Robin Brenner, Creator & Editor in Chief of Noflyingnotights.com, wrote to give us some much needed background on the graphic novel panel at the recent ALA show which Neil Gaiman reported on and we quoted:
First, just to say, we were all thrilled that Neil Gaiman took the time to attend our panel. Both the panelists and the audience were very excited to have such an honored guest attend our presentation.
There was, however, context for the panel that may not be apparent.
At ALA, there have been numerous programs in the past on graphic novels in general, from how to start a collection to where to collect them to what titles are the best for all kinds of librarians. We librarians have been supporters of graphic novels of all kinds for many years now. I can personally attest to the years of work that have gone into establishing the first official ALA list recognizing graphic novels, YALSA’s Great Graphic Novels for Teens Selection List, the first list to be announced in January 2007. All of our panelists have been working for years (some for decades) as advocates for graphic novels.
When planning this presentation, we decided to concentrate on new information rather than repeat what had been presented before. This particular panel was intended to focus on new trends in the graphic novel, manga, and anime world. The panel was sponsored by the Young Adult Library Services Association (YALSA) serving library patron age 12-18, and the presentation was specifically about teen preferences as well as to provide guidance to teen librarians on new trends they were likely to encounter in their work.
As the focus was on the teen audience, manga became a large part of what we addressed. Teens are currently the largest audience for manga and on top of that, manga is the subformat of graphic novels with which librarians need the most help. From my own experience working with librarians over the past few years, I can say that most teen librarians feel confident in starting and evaluating graphic novel collections but are much less comfortable or familiar with manga. Hence we sought to fill the need for more information on that front.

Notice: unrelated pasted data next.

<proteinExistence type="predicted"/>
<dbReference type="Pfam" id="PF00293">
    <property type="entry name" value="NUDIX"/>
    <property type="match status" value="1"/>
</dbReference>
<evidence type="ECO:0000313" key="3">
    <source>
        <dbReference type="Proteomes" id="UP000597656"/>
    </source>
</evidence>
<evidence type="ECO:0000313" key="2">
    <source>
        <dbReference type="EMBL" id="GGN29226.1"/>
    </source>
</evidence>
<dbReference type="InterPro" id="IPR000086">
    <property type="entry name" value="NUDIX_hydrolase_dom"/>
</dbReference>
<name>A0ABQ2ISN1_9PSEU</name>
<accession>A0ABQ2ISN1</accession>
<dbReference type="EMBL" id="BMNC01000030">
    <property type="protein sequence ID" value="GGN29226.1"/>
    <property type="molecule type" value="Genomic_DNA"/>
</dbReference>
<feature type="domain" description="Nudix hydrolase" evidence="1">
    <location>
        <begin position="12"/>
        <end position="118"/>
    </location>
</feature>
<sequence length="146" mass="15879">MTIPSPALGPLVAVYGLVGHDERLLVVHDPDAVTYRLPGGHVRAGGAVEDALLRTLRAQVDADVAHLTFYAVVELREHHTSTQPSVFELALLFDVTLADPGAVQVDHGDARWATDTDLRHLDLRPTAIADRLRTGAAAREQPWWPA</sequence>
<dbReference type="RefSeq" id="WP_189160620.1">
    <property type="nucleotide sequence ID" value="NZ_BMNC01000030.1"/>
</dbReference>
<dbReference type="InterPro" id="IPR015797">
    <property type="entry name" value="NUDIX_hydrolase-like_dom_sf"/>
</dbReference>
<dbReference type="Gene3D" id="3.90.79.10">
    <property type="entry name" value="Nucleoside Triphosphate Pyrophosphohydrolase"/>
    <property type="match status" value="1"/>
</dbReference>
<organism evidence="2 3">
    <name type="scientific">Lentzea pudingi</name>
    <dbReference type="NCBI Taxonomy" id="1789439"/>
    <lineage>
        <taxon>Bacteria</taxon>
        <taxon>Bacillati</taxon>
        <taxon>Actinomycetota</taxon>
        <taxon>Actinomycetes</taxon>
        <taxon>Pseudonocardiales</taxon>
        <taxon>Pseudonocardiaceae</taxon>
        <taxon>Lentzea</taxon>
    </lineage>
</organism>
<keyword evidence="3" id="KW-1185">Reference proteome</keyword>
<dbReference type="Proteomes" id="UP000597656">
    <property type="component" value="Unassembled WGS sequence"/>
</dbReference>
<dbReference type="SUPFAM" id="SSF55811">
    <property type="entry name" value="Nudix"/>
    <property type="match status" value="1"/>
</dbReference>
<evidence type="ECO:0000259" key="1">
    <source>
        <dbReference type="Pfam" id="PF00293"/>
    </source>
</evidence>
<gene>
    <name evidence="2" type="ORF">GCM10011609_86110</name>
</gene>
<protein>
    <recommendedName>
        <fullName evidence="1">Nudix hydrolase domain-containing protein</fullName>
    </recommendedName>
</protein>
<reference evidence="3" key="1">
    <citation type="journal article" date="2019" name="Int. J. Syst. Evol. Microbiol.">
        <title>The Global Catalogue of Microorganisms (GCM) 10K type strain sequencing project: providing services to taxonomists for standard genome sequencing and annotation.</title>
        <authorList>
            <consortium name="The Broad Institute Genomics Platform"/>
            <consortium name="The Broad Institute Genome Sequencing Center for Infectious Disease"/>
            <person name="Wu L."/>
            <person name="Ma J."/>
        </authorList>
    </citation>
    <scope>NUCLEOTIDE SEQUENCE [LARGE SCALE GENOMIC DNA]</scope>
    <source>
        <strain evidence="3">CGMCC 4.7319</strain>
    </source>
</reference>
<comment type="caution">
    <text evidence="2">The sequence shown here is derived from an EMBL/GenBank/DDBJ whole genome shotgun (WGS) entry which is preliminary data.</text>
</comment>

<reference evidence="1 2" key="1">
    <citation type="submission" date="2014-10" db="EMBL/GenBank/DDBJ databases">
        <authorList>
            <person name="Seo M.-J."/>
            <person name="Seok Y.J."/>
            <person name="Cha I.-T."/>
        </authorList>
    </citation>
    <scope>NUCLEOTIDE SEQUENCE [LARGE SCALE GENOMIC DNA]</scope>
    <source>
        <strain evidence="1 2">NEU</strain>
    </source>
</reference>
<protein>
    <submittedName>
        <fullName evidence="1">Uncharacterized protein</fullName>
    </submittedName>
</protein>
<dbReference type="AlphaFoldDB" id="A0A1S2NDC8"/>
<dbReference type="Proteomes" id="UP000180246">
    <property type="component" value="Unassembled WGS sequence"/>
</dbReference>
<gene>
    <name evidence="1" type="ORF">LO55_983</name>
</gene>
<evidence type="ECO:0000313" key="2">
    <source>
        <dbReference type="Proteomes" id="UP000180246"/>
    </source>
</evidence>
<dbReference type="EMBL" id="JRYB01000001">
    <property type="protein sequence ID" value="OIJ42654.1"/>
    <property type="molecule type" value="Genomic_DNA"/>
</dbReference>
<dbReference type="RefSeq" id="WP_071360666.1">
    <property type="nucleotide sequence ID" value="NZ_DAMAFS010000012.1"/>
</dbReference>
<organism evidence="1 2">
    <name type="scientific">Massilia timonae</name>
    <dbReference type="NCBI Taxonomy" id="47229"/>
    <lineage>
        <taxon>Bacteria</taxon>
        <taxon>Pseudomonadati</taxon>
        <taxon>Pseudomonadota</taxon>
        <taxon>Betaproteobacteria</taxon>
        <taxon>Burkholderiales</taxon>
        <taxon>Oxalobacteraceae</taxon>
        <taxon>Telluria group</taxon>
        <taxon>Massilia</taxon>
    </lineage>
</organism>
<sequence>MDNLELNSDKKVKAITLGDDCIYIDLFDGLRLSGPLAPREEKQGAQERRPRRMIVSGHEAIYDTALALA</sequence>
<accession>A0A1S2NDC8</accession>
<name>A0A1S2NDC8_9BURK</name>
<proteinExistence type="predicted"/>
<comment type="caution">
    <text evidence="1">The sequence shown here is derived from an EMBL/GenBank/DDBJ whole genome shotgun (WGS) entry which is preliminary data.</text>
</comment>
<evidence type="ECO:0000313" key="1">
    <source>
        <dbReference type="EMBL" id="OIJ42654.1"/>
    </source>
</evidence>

Just to reassure you that we librarians are far from concentrating only on manga, I presented a workshop the day before at ALA on graphic novels for kids (which focused on the wide array of titles availble, from picture books to chapter books to indie graphic novels and which only briefly touched on manga). Our discussions at the Great Graphic Novels for Teens Selection List meetings, open to all to attend, demonstrated the diversity and richness of what we are planning on recognizing on our inaugural list in January 2007. The nominations, in case you have not seen them, are listed online, and there will be many more to come in the next months as we continue to seek out the best graphic novels for teens: http://www.ala.org/ala/yalsa/booklistsawards/greatgraphicnovelsforteens/nominations.htm
These additional programs and discussions help show how much we embrace and advocate for all graphic novels. We wanted to write to reassure you and your readers that in no way are we ignoring or discounting Western graphic novels.
Thanks for taking the time to hear the origins of our panel, and the reasons for its focus.